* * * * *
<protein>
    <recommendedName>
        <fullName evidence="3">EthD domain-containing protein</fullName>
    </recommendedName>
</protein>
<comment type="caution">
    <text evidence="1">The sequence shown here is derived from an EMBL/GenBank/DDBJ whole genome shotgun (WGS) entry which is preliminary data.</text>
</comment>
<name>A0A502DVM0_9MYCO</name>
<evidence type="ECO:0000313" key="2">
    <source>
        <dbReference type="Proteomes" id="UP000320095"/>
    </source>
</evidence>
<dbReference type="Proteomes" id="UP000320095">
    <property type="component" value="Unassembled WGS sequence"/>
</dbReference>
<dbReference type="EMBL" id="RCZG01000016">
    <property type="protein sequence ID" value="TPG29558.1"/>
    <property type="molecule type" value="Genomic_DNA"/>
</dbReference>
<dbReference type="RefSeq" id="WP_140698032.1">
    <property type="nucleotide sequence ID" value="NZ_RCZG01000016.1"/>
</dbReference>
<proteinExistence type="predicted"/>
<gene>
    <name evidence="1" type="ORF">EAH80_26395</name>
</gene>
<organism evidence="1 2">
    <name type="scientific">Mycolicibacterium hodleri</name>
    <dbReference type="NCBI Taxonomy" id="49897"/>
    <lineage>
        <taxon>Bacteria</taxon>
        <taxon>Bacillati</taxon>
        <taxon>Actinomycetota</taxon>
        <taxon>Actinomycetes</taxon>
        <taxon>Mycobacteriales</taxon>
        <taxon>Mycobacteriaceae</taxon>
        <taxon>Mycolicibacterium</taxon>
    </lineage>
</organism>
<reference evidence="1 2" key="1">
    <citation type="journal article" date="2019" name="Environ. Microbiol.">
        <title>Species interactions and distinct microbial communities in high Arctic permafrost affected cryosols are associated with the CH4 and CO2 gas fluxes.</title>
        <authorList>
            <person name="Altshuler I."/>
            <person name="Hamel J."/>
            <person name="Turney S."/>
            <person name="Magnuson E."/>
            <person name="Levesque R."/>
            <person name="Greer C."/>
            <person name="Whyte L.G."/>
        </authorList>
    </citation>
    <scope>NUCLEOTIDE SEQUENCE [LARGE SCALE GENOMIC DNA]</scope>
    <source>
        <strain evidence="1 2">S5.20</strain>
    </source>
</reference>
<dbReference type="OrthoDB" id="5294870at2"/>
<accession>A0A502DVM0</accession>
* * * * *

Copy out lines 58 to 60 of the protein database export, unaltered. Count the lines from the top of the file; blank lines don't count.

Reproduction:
    </source>
</reference>
<dbReference type="OrthoDB" id="5294870at2"/>